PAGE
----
Starting your own veggie garden doesn’t have to be daunting – start small!
Whether you have a big backyard or a small terrace balcony, we have these six easy tips to assist you to start your very own veggie garden.
Location, location, location!
Where you start your garden is one of the most important aspects for thriving plants. It should incorporate the right amount of sunlight, air circulation and convenience. When mapping out where you want to put your veggie garden, be sure to choose a location where your future plants can receive their recommended amount of sunlight all year around. Without adequate sunlight, plants will struggle to photosynthesise and may become tall and weak as they search for light. By checking the sunlight recommendation on the seedling tag, you will be able to ensure you are giving your plant the right amount of sunlight, as some plants require a lot and others require a very little amount of sunlight.
Another key ingredient for photosynthesis is quality air circulation. While intense wind can cause damage to your plants, it is essential that they still receive a light breeze. You should make sure your plants aren’t surrounded by tall structures and are still able to sway when there is a breeze. Planting your veggie garden in a convenient location is an important step to make sure you have quick and easy access.
Be picky with the plants you choose.
Choosing the right plants for your environment is important. Herbs are a great starting point for any garden as a useful and simple option. Herbs that grow well in spring include mint, dill, parsley, sage, thyme, coriander, chives, basil and oregano. Plants like tomatoes and lettuce can be grown in small spaces and flourish in spring conditions, with tomatoes beginning to fruit in late December.
Make the space work for you!
It doesn’t matter if you have a lot of room or not, growing your own veggies can be done in any house or apartment. For a space saving option, try growing herbs or small plants on a kitchen bench or windowsill that receives sufficient light. This convenient option can allow you to add the produce straight into your cooking with ease. Another space efficient alternative is to grow plants in a super stylish vertical garden. Choosing plants that can grow up a trellis will save you a lot of space while adding a splash of greenery to your house.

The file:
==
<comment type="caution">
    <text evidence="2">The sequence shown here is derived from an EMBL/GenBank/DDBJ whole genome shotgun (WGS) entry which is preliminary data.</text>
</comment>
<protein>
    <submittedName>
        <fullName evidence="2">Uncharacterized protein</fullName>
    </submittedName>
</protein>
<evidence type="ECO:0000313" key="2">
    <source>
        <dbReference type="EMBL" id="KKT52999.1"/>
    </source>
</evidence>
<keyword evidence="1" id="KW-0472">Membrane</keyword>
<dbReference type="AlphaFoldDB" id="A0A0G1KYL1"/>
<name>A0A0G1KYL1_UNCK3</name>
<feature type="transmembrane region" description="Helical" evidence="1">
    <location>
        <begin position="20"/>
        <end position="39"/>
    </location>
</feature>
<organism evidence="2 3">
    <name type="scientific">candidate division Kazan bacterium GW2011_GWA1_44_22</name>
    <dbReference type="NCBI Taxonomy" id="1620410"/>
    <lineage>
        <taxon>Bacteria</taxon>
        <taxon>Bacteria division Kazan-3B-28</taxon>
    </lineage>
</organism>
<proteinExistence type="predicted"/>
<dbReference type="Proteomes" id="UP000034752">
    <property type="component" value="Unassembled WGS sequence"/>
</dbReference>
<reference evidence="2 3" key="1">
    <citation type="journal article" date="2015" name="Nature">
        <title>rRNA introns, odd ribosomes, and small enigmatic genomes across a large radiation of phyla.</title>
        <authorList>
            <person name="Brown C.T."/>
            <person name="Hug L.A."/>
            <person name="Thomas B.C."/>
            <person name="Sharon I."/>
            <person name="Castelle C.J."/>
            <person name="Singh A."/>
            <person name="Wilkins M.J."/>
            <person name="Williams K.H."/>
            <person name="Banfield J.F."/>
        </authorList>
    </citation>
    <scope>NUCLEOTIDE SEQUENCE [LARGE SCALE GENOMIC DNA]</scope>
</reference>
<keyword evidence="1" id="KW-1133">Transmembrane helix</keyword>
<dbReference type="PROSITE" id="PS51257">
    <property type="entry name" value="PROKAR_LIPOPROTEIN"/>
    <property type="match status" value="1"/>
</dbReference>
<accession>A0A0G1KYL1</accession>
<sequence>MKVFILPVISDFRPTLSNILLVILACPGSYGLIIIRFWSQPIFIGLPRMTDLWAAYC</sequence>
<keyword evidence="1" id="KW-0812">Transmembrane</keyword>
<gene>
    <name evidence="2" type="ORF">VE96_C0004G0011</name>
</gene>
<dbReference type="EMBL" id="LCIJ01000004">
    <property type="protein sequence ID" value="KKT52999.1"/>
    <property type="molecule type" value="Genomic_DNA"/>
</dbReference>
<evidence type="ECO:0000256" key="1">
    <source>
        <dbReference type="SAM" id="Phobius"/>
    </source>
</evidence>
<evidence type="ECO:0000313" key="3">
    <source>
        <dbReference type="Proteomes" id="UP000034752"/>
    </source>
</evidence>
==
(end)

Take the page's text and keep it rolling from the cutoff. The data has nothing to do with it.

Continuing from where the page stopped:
Focus on quality soil.
Whether you’re planting your veggie garden straight into the ground or using pots, a successful garden starts with the soil. The best way to make sure your soil contains the right nutrients is to include compost. Mixing equal parts of compost and soil will enable your plants to absorb the nutrients in the compost which includes; nitrogen, phosphorus and potassium.
The correct watering schedule is crucial to ensuring your plants are getting the correct amount of water. Not enough water will dry your plants out, but too much can create what is known as root rot. Some plants such as orchids have fiddly water requirements so while it’s best to check labels and talk with your local nursery, a general rule of thumb is to give your plants a thorough soaking about once a week. This will encourage them to grow deeper roots and absorb the nutrients throughout all the soil.
Furthermore, by checking how dry the soil is few times a week, you are also able to understand if the plant needs more water. You should aim to give your plant more water if the soil is dry about an inch beneath the surface.
Prepare for setbacks!
Keeping a close eye on how your plants are growing is important to make sure pests and diseases aren’t bothering them. Weeds will reduce the growth of your plants by competing with them for water, nutrients and sunlight, so be sure to stop them in their tracks if they pop up. A mixture of compost and straw can be placed around the base of some plants to limit the growth of weeds. If a small number of damaging insects appear on your plants, you can safely pick them off by hand to stop the infestation. However, for bigger infestations be sure to try an organic insecticidal soap sprays to stop the infestation from growing.
With so many veggies that can be grown in spring, which ones are you most excited to try?